The Jakarta Post
With questions looming over several unresolved graft cases, an NGO has called for improvement of the Corruption Eradication Commission’s (KPK) case handling.
Tama S. Langkun from Indonesia Corruption Watch (ICW) investigation division said Friday that the antigraft body’s sluggishness in moving cases to higher legs of investigation and prosecution stemmed from its erroneous and complicated procedure.
“The problem is there needs to be a case expose and the leaders’ approval before a case moves to a higher leg,” Tama said.
“This creates a bottleneck with cases piling up waiting for approvals, however, according to the information we’ve gathered, several cases have [met the requirements] to be taken to the next leg.”
Unresolved corruption cases handled by the KPK include the alleged bribery attempt and obstruction of a corruption investigation committed by businessman Anggodo Widjojo.
He is believed to have attempted to bribe two KPK deputies in the hope of halting the commission’s investigation into his brother Anggoro Widjojo.
“So far, Anggodo is the only suspect in the case. But how about the role of his lawyer, Bonaran Situmeang? His name was mentioned several times in the recording,” Tama said, referring to a wiretapped recording that revealed the alleged plot to frame KPK deputy chiefs Chandra M. Hamzah and Bibit Samad Rianto.
The ICW researcher also questioned the status of the Bank Century bailout. The commission has questioned several central bank officials, including a deputy governor and two of his subordinates Friday, but has yet to show a sign of naming a suspect in the case anytime soon.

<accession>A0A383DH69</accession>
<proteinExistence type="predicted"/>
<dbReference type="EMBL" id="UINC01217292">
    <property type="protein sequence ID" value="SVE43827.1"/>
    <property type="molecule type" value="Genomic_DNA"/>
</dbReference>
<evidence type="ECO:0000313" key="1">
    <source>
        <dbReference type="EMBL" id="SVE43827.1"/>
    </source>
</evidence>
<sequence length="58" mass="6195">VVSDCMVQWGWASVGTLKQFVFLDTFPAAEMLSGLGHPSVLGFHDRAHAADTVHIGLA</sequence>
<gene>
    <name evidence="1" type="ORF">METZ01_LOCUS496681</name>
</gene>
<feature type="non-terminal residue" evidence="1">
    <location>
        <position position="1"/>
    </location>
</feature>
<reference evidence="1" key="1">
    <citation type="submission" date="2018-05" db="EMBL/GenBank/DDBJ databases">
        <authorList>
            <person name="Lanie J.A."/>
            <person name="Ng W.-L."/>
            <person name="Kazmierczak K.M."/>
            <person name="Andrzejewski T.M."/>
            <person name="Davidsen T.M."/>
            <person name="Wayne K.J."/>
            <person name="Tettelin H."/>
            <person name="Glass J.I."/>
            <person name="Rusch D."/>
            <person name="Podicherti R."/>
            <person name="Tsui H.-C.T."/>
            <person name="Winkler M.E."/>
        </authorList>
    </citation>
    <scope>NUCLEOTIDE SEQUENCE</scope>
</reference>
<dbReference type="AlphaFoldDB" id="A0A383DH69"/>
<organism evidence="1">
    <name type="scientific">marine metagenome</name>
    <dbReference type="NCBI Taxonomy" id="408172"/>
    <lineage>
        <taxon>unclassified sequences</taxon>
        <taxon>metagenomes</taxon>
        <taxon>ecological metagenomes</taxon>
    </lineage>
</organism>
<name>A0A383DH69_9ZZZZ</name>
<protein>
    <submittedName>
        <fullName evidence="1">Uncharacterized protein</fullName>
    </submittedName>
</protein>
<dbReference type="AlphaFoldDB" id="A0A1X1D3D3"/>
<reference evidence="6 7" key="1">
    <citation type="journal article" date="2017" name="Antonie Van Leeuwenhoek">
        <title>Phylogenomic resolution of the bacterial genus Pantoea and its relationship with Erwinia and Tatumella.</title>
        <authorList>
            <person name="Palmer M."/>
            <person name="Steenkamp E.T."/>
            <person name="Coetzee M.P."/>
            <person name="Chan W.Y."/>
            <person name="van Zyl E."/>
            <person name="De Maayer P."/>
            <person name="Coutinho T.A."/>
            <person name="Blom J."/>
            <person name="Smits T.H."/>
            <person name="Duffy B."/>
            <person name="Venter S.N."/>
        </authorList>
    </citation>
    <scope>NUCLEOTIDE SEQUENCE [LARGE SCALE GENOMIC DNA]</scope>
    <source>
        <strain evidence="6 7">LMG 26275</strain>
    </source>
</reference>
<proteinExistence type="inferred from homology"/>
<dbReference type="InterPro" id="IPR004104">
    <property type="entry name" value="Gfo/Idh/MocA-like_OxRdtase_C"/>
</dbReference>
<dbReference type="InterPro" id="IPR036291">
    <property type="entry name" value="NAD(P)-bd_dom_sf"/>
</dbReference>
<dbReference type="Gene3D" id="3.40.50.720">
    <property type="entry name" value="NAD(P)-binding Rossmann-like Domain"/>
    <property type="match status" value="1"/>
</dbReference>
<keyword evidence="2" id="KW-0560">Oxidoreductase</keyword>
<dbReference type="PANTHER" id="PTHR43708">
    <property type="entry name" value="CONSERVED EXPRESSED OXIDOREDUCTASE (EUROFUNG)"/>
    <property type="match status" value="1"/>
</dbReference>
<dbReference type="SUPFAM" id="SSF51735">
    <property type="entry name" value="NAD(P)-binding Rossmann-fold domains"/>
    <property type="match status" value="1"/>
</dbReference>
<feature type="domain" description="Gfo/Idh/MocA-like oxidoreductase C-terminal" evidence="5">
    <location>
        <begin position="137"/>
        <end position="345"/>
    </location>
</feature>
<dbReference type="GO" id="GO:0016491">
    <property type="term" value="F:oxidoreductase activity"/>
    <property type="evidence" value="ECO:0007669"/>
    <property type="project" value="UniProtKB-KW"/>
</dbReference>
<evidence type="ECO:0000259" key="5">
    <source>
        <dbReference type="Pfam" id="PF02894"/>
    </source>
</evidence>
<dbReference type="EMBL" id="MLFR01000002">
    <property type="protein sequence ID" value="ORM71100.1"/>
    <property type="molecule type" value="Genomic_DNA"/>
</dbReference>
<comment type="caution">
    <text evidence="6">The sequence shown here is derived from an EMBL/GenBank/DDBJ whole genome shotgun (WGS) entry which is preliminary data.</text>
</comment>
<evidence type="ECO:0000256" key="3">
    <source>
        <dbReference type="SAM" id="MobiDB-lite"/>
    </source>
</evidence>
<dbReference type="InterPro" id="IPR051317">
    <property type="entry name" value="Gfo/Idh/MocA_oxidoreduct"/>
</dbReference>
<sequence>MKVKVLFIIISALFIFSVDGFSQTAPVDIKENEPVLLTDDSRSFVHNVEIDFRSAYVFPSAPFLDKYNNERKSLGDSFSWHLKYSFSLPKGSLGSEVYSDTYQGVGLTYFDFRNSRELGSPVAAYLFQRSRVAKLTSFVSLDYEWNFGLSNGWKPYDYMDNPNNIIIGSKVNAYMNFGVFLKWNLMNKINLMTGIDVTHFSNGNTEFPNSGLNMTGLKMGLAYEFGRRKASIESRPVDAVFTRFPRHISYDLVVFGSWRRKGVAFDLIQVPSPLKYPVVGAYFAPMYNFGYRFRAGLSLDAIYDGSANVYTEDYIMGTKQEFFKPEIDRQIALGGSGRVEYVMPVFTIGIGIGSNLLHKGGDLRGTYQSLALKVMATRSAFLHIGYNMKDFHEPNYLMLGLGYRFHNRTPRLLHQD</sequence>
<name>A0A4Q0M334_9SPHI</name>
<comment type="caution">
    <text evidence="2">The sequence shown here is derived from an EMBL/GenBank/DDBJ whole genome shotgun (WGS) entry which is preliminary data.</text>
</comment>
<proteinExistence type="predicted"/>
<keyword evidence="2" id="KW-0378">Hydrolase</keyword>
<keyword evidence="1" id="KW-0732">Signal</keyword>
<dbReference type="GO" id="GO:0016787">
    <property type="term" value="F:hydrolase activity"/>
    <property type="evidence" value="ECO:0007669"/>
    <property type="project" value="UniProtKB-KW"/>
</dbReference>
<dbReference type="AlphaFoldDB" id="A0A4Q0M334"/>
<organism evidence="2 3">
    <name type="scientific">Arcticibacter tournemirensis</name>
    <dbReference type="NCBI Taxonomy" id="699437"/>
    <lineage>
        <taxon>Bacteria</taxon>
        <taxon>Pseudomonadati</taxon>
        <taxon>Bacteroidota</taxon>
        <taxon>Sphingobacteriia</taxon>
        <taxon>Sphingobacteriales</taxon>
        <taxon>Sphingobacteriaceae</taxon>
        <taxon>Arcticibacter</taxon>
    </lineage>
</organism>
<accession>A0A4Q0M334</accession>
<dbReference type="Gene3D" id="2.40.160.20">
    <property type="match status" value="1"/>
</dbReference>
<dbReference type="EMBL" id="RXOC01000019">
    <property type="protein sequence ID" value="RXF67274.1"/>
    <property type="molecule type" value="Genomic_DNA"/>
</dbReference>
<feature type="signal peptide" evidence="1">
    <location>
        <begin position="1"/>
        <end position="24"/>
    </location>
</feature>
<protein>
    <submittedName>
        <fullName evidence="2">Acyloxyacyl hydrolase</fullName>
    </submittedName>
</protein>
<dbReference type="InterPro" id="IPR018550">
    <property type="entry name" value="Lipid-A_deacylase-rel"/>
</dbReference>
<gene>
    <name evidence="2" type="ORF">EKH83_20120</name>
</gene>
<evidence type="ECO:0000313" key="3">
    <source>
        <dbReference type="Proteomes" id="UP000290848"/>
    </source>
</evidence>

“We’ve become pessimistic about this case,” he said.
Another high-profile case that the KPK is handling and has yet to conclude on is the alleged vote-buying case in the election of Miranda S. Goeltom as Bank Indonesia deputy senior governor in 2004.
“A bribery case should include the briber and the bribed, but so far the KPK has not named the briber in this case,” he said.
The case has implicated more than 30 people, but so far the KPK has only named four suspects.
Tama also criticized the commission’s tardiness on several corruption cases implicating regional leaders and officials, including one that implicated a regent in Tegal, Central Java, in a Rp 17 billion (US$1.9 million) construction project of a ring road.
He said another reason the KPK responded slowly to cases could be that it was overloaded with too many. KPK acting chairman Haryono Umar said the commission received around 37,000 reports since it first opened its door in 2004.
“Only 20 percent of that number is in our authority to investigate. We must be extra careful, however, about moving a case to the investigation leg after inquiries because then there’s no stopping the process,” he said.
“Also, every person that has been named suspect by the KPK has been proven guilty.”
He said that the only obstacle that the KPK faced was in finding evidence. “Most cases reported to us took place more than five years ago and most evidence no longer exists,” he said. Tama said the KPK had enough evidence to move some cases to the next leg.
“But leaders are not firm about pushing the cases so many go back to square one,” he added.